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Climate and Environment

Buildings Are Bad For The Planet Too — How LA Is Trying To Change That

An apartment building under construction on a street corner in MacArthur Park is wrapped in scaffolding. A large work truck is parked beside the building behind concrete street barriers.
A residential apartment building is erected in MacArthur Park.
(Chava Sanchez
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Los Angeles is taking more steps toward its ambitious Green New Deal goal by curbing the amount of pollution generated by buildings.

Tailpipe emissions from cars and trucks are major contributors to climate change, but many Angelenos may not realize that buildings are also a big source of greenhouse gas pollution.

From their foundations to the way they’re wired up for power, and even from their water usage, they make up more than 40% of the city’s total carbon footprint.

Councilmember Paul Koretz, who authored a city council motion with Counclmembers Nithya Raman and Paul Krekorian, is calling for changes to the city’s building codes to make new construction projects greener and to improve energy efficiency in older buildings.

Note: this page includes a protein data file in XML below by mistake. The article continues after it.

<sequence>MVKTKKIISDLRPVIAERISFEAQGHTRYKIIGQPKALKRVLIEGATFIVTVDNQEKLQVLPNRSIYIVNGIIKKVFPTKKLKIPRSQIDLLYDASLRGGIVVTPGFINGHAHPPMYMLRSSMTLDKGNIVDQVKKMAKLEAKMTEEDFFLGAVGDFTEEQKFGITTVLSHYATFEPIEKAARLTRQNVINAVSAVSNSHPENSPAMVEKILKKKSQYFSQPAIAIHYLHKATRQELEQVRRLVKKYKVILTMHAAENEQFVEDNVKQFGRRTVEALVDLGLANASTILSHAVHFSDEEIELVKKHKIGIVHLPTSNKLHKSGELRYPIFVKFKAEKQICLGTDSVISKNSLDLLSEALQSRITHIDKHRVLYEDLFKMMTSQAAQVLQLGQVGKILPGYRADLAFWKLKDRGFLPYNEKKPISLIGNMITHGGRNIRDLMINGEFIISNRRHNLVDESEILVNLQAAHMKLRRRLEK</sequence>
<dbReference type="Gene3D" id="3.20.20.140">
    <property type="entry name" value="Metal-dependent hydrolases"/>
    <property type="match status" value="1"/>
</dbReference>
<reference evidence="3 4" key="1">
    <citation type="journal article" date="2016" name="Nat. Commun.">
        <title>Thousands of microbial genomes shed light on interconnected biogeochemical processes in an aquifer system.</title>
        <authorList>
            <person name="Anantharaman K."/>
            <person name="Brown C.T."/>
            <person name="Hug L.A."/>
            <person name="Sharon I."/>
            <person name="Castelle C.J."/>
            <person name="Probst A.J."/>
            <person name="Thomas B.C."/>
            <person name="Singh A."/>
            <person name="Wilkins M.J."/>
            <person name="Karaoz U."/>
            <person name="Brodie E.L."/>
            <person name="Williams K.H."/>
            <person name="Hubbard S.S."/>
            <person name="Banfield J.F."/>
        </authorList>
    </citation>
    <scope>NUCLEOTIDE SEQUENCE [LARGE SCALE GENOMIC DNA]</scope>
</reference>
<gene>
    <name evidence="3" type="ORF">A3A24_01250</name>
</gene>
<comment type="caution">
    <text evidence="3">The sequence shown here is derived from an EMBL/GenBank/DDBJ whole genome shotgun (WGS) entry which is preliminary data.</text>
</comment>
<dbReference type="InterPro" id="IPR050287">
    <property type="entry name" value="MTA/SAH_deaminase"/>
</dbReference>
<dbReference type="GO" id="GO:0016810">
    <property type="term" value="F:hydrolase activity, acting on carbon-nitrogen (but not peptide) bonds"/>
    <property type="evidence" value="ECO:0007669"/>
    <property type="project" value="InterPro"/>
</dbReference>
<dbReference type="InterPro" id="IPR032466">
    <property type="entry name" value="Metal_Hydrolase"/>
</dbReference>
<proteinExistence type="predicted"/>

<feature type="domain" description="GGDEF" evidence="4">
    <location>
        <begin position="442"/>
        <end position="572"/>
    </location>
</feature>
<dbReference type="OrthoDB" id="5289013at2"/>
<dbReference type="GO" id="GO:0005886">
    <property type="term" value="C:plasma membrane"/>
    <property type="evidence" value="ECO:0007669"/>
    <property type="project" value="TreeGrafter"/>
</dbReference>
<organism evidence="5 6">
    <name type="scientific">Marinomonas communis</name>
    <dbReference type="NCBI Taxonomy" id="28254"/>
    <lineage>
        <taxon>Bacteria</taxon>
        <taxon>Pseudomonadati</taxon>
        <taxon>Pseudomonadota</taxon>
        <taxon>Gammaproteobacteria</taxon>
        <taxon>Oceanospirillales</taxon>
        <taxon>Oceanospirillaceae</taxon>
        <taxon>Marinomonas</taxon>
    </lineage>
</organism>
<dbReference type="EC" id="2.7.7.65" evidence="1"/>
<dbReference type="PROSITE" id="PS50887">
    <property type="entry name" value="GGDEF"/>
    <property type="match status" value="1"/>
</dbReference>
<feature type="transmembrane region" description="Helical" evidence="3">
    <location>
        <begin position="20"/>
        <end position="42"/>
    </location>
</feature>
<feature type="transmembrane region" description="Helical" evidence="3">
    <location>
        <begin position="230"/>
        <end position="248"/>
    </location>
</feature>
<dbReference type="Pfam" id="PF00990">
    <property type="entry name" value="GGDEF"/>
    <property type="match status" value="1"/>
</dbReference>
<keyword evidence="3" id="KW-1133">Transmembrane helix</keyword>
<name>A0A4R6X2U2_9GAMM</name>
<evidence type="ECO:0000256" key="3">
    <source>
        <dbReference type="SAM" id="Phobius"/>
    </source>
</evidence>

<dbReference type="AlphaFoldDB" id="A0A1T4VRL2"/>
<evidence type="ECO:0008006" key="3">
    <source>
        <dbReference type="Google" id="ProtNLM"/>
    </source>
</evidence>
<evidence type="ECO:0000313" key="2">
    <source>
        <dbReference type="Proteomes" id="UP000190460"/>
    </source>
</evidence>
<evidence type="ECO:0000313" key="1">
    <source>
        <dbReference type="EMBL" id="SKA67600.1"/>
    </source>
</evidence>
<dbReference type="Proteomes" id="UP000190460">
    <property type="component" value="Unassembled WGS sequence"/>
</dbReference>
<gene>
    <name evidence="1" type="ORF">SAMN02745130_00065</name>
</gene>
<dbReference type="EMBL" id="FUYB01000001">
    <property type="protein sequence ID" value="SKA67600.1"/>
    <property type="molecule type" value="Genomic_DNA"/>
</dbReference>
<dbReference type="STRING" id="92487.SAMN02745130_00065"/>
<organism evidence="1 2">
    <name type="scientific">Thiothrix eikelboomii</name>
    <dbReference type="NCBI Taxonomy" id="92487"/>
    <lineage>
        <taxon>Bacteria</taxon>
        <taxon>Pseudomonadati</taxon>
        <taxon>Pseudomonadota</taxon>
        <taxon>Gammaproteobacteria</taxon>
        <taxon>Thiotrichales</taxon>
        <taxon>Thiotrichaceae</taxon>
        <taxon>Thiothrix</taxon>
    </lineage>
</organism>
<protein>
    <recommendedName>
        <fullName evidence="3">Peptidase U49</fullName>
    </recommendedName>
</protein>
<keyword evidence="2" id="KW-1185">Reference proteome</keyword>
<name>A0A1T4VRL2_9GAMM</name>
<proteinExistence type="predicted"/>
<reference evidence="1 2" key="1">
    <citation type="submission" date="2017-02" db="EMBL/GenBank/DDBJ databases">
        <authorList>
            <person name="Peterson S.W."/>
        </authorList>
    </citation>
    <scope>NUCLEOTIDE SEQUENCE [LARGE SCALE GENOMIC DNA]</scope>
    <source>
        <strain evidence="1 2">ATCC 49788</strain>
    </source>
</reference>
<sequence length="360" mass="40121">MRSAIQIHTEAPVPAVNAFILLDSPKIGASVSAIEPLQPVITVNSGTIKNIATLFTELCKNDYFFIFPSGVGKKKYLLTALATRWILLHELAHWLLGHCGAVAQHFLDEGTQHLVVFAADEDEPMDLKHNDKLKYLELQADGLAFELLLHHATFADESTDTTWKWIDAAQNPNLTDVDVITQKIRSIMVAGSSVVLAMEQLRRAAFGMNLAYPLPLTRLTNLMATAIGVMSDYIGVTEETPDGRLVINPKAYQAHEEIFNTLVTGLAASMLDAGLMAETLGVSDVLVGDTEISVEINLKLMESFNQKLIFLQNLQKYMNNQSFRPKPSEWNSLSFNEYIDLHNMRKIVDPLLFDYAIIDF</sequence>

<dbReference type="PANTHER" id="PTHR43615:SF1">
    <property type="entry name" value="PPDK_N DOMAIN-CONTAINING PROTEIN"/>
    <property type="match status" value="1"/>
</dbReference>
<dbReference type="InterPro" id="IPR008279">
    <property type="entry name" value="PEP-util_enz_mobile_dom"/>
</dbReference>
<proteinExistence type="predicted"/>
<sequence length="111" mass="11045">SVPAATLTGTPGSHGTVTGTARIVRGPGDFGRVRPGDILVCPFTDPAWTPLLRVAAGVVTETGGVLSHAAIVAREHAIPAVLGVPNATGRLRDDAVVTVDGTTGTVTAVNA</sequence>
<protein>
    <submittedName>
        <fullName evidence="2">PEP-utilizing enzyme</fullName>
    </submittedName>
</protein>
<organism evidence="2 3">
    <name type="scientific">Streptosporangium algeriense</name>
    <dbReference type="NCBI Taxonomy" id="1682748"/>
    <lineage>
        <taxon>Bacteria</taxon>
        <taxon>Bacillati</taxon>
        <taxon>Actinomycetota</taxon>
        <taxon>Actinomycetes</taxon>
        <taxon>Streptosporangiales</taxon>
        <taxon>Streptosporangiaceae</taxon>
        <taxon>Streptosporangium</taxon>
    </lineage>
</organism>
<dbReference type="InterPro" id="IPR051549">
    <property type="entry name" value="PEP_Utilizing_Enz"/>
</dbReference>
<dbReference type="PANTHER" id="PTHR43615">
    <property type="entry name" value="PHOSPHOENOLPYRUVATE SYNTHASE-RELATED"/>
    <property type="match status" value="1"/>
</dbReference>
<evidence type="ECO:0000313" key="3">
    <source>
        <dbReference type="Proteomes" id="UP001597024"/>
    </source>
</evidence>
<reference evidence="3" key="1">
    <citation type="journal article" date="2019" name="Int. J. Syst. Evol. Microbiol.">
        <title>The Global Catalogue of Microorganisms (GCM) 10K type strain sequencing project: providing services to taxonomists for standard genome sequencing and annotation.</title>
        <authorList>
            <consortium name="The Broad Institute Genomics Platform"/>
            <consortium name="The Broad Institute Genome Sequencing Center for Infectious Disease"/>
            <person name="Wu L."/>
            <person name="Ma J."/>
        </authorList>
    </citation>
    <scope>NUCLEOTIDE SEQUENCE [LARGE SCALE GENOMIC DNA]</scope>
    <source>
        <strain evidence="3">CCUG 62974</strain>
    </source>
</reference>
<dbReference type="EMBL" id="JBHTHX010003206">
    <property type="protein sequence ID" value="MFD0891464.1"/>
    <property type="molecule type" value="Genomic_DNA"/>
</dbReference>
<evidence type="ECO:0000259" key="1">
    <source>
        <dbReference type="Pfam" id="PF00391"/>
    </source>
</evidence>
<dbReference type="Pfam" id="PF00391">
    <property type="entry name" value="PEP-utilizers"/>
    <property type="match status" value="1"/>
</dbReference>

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He says those guidelines must be drawn up with lower-income neighborhoods in mind since they’re already feeling the effects of the climate crisis.

“The communities that have been dealing with the pollution…and all the things that may go with it, that we clean up those communities first, and we hear from them first,” Koretz said.

The Climate Emergency Office at the Department of Public Works will hold community meetings early next year to get feedback from the public.

The city’s goal is to make all new buildings carbon neutral by the end of the decade and by 2050 for all existing buildings.

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